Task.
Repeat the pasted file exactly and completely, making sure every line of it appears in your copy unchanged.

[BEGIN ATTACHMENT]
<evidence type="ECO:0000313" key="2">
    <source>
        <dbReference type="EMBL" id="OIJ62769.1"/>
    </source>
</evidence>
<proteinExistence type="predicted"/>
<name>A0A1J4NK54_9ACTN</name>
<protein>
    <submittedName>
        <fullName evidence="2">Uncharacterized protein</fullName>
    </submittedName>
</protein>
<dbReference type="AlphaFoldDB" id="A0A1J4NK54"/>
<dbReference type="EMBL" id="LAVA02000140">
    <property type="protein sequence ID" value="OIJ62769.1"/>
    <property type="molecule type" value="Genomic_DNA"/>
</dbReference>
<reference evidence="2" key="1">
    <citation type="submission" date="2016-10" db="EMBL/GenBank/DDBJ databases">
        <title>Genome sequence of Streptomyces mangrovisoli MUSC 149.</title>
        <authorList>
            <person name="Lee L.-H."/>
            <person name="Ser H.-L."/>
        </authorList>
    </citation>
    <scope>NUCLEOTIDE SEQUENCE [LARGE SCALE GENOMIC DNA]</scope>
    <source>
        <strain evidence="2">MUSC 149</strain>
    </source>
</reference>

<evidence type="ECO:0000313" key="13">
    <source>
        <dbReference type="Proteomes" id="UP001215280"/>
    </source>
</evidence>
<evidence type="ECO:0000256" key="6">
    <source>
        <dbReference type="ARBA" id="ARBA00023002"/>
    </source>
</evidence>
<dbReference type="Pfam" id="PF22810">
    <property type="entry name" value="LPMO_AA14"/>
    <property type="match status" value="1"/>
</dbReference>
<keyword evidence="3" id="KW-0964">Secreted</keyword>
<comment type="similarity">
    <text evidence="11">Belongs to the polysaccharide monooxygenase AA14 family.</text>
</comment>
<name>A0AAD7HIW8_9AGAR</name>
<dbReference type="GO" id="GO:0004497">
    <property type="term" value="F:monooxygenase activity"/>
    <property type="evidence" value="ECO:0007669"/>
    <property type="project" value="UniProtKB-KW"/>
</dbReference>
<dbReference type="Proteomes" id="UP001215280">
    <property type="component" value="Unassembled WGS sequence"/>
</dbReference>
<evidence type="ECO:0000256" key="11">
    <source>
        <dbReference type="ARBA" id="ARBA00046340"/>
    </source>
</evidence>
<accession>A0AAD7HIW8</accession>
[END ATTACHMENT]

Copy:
<evidence type="ECO:0000313" key="2">
    <source>
        <dbReference type="EMBL" id="OIJ62769.1"/>
    </source>
</evidence>
<proteinExistence type="predicted"/>
<name>A0A1J4NK54_9ACTN</name>
<protein>
    <submittedName>
        <fullName evidence="2">Uncharacterized protein</fullName>
    </submittedName>
</protein>
<dbReference type="AlphaFoldDB" id="A0A1J4NK54"/>
<dbReference type="EMBL" id="LAVA02000140">
    <property type="protein sequence ID" value="OIJ62769.1"/>
    <property type="molecule type" value="Genomic_DNA"/>
</dbReference>
<reference evidence="2" key="1">
    <citation type="submission" date="2016-10" db="EMBL/GenBank/DDBJ databases">
        <title>Genome sequence of Streptomyces mangrovisoli MUSC 149.</title>
        <authorList>
            <person name="Lee L.-H."/>
            <person name="Ser H.-L."/>
        </authorList>
    </citation>
    <scope>NUCLEOTIDE SEQUENCE [LARGE SCALE GENOMIC DNA]</scope>
    <source>
        <strain evidence="2">MUSC 149</strain>
    </source>
</reference>

<evidence type="ECO:0000313" key="13">
    <source>
        <dbReference type="Proteomes" id="UP001215280"/>
    </source>
</evidence>
<evidence type="ECO:0000256" key="6">
    <source>
        <dbReference type="ARBA" id="ARBA00023002"/>
    </source>
</evidence>
<dbReference type="Pfam" id="PF22810">
    <property type="entry name" value="LPMO_AA14"/>
    <property type="match status" value="1"/>
</dbReference>
<keyword evidence="3" id="KW-0964">Secreted</keyword>
<comment type="similarity">
    <text evidence="11">Belongs to the polysaccharide monooxygenase AA14 family.</text>
</comment>
<name>A0AAD7HIW8_9AGAR</name>
<dbReference type="GO" id="GO:0004497">
    <property type="term" value="F:monooxygenase activity"/>
    <property type="evidence" value="ECO:0007669"/>
    <property type="project" value="UniProtKB-KW"/>
</dbReference>
<dbReference type="Proteomes" id="UP001215280">
    <property type="component" value="Unassembled WGS sequence"/>
</dbReference>
<evidence type="ECO:0000256" key="11">
    <source>
        <dbReference type="ARBA" id="ARBA00046340"/>
    </source>
</evidence>
<accession>A0AAD7HIW8</accession>